Improving Government Reporting
Every country has different approaches to managing government finances. It seems that every country, at every level, struggles.
The State of Florida in the United States has more than 400 separate municipalities, including 282 cities. Like every other unit of government in that country, they prepare “CAFRs” or Comprehensive Annual Financial Reports in accordance with US Government Accounting Standards. Those reports are analog. Given the importance of municipal bond markets to the long term funding of local and state infrastructure in the US, this seems preposterous.
However, the path towards digital government financial and performance reporting has seemed a long one. Or it has until recently.
Florida is in the last stages of finalising legislation that will require the collaborative design and implementation of XBRL based reporting from municipalities. The CAFR will go digital. An experiment, but one with a strong chance of success.
As the Florida project gets under way there are a range of new opportunities in XBRL reporting, including the use of a wider range of formats. Inline XBRL means that human readable reports presented as web pages can also be high fidelity digital reports consumed by machines. The Table Linkbase allows the creation of smart templates to facilitate consistent, complex, multi-dimensional reporting.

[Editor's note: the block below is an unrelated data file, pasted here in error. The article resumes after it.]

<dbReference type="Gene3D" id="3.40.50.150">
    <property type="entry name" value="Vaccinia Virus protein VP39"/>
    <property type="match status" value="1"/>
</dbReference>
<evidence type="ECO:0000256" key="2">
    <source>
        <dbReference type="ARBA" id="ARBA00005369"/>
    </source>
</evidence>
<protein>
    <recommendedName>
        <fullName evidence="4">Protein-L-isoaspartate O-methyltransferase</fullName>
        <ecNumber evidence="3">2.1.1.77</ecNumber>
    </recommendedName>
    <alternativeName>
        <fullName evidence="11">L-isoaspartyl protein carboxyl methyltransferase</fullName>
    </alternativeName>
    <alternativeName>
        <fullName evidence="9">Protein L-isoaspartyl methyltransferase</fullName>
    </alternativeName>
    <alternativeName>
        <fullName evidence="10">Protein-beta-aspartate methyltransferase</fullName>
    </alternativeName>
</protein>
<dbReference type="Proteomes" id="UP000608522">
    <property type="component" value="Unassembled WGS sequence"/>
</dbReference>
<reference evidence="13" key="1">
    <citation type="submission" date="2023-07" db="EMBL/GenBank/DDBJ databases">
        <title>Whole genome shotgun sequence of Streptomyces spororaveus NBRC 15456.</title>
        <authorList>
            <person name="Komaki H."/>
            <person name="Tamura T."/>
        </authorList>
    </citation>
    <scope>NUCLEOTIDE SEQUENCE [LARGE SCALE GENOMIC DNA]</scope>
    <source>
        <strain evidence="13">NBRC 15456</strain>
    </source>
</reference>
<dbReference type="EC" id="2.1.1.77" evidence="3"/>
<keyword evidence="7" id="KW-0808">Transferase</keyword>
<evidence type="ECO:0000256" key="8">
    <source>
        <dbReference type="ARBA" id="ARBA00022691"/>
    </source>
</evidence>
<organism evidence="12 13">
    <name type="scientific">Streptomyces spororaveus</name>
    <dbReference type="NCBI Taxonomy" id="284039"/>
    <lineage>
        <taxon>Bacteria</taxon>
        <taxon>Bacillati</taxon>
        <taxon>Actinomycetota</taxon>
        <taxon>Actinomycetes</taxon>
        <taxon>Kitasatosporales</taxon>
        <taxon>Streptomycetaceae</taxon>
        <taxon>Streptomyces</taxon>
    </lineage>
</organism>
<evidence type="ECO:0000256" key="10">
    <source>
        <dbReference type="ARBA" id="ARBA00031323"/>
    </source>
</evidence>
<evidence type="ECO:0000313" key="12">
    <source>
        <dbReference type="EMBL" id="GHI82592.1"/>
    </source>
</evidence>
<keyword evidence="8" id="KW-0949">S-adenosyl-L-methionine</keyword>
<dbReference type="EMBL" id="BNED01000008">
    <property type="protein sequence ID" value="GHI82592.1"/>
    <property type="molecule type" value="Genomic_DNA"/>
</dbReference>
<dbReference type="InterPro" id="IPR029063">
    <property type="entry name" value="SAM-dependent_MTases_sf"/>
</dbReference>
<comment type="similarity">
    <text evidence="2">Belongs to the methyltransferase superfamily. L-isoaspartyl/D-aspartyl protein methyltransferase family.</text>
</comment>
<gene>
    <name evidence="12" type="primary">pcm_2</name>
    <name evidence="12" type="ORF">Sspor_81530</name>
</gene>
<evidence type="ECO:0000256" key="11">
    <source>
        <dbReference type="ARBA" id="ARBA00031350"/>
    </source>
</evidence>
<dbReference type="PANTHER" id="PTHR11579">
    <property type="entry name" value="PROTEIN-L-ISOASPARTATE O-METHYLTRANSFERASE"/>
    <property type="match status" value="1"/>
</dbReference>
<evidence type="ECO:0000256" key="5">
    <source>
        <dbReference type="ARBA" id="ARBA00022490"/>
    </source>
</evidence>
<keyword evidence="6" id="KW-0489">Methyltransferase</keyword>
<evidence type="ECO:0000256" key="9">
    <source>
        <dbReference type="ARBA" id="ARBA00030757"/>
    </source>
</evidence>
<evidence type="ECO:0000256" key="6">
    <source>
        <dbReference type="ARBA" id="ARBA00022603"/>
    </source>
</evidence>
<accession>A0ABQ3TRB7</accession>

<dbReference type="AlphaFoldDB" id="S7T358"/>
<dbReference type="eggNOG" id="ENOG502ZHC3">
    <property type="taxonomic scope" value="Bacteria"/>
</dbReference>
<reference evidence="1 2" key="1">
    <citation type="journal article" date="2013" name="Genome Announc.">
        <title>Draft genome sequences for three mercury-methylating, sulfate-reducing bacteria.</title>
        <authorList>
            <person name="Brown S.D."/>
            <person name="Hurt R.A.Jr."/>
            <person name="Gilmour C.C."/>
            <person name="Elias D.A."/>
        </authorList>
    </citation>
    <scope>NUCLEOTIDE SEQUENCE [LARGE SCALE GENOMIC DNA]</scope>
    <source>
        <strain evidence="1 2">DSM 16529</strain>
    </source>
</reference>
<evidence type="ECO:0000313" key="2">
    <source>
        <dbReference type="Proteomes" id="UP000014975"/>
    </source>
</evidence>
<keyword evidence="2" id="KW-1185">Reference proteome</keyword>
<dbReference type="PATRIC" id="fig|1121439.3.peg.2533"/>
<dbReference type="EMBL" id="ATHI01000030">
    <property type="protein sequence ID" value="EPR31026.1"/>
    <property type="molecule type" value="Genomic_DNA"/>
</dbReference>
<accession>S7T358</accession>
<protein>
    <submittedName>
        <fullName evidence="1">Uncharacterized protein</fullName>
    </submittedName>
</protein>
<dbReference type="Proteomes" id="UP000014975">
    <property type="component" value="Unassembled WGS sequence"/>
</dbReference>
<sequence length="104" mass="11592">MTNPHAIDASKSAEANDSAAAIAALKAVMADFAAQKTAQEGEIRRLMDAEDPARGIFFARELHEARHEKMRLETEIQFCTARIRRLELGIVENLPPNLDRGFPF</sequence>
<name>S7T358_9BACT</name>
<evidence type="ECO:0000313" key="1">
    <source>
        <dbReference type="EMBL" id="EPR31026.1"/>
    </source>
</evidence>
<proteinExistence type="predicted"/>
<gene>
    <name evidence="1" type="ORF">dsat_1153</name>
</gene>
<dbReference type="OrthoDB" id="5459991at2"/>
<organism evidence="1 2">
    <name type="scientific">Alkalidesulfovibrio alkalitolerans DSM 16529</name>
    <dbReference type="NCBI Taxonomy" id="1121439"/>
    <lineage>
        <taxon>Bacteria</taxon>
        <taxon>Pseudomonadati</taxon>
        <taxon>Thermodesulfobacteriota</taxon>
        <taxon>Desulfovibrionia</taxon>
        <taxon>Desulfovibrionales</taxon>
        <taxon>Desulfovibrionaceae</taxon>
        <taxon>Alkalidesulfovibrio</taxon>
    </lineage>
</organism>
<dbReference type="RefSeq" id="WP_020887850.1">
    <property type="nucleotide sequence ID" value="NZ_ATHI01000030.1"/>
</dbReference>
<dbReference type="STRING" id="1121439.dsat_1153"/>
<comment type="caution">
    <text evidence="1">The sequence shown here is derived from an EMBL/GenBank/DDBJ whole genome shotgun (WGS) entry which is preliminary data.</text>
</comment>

These are well proven specifications with literally millions of reports prepared around the world using these capabilities, and with a large, interoperable and increasingly certified software base to support them.
Our upcoming Open Information Model recommendations will roll out a number of different formats for reporting, including CSV, XML and JSON, while retaining the existing strong validation and machine readable definitions which make XBRL the right standard for business reporting. In the not too distant future we anticipate an environment in which definitions and data will be accessed through standardised APIs.
These new approaches to the proven strengths of the XBRL standard for business reporting mean that those collaborating on the Florida project have new choices and new capabilities to make their lives easier.
Collaboration is key: policy makers, government executives, city and state/provincial officials, the software industry and end users of government data all need to work together to bring public sector reporting into the 21st century.
Does government reporting in your part of the world hum? Is it timely, accurate, reliable and usable? If the answer isn’t 100% yes, then perhaps you should think about your own collaborative effort to improve things.
In Florida, all local governmental financial statements for fiscal years ending on or after September 1, 2022, will have to be filed in XBRL format and must meet the validation requirements of the relevant taxonomy. We’ll all be watching.